WASHINGTON - The Internal Revenue Service's screening of groups seeking tax-exempt status was broader and lasted longer than has been previously disclosed, the new head of the agency acknowledged Monday. Terms including "Israel," ''Progressive" and "Occupy" were used by agency workers to help pick groups for closer examination, according to an internal IRS document obtained by The Associated Press.
The IRS has been under fire since last month after admitting it targeted tea party and other conservative groups that wanted the tax-exempt designation for tough examinations. While investigators have said that agency screening for those groups had stopped in May 2012, Monday's revelations made it clear that screening for other kinds of organizations continued until earlier this month, when the agency's new chief, Danny Werfel, says he discovered it and ordered it halted.
The IRS document said an investigation into why specific terms were included was still underway. It blamed the continued use of inappropriate criteria by screeners on "a lapse in judgment" by the agency's former top officials. The document did not name the officials, but many top leaders have been replaced.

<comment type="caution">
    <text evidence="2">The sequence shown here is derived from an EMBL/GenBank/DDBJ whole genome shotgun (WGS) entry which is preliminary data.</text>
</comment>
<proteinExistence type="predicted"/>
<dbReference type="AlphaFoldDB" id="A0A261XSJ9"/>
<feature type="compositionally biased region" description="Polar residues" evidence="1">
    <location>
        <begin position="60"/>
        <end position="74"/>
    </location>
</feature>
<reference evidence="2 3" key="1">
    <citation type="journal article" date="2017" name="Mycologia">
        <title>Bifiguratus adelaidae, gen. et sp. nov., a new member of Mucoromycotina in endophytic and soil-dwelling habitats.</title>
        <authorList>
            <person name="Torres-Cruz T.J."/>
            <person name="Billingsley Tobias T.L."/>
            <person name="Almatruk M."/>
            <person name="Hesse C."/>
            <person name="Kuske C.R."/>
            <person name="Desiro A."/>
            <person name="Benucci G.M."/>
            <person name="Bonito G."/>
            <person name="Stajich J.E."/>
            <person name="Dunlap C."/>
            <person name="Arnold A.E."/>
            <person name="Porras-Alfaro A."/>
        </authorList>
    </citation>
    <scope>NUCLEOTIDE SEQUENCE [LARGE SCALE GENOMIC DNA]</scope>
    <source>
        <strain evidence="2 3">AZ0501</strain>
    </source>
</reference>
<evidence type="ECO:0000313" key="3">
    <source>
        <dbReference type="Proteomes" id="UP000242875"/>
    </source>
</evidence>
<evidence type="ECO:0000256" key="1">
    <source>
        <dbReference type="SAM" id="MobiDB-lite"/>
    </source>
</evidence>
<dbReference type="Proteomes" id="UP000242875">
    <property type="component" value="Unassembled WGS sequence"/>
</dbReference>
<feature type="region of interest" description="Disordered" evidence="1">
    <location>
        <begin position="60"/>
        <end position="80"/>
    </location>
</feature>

In this file photo, acting IRS commissioner Danny Werfel testifies on Capitol Hill in Washington. Werfel unveils his plan to fix an agency besieged by scandal. President Barack Obama ordered Werfel to conduct a 30-day review of the IRS when he appointed him last month.
Neither the IRS document obtained by the AP or a separate IRS list of terms that workers searched for, released by House Democrats, addressed how many progressive groups received close scrutiny or how the agency treated their requests. Dozens of conservative groups saw their applications experience lengthy delays, and they received unusually intrusive questions about their donors and other details that agency officials have conceded were inappropriate.
In a conference call with reporters, Werfel said that after becoming acting IRS chief last month, he discovered varied and improper terms on the lists and said screeners were still using them. He did not specify what terms were on the lists, but said he suspended the use of all such lists immediately.
"There was a wide-ranging set of categories and cases that spanned a broad spectrum" on the lists, Werfel said. He added that his aides found those lists contained "inappropriate criteria that was in use."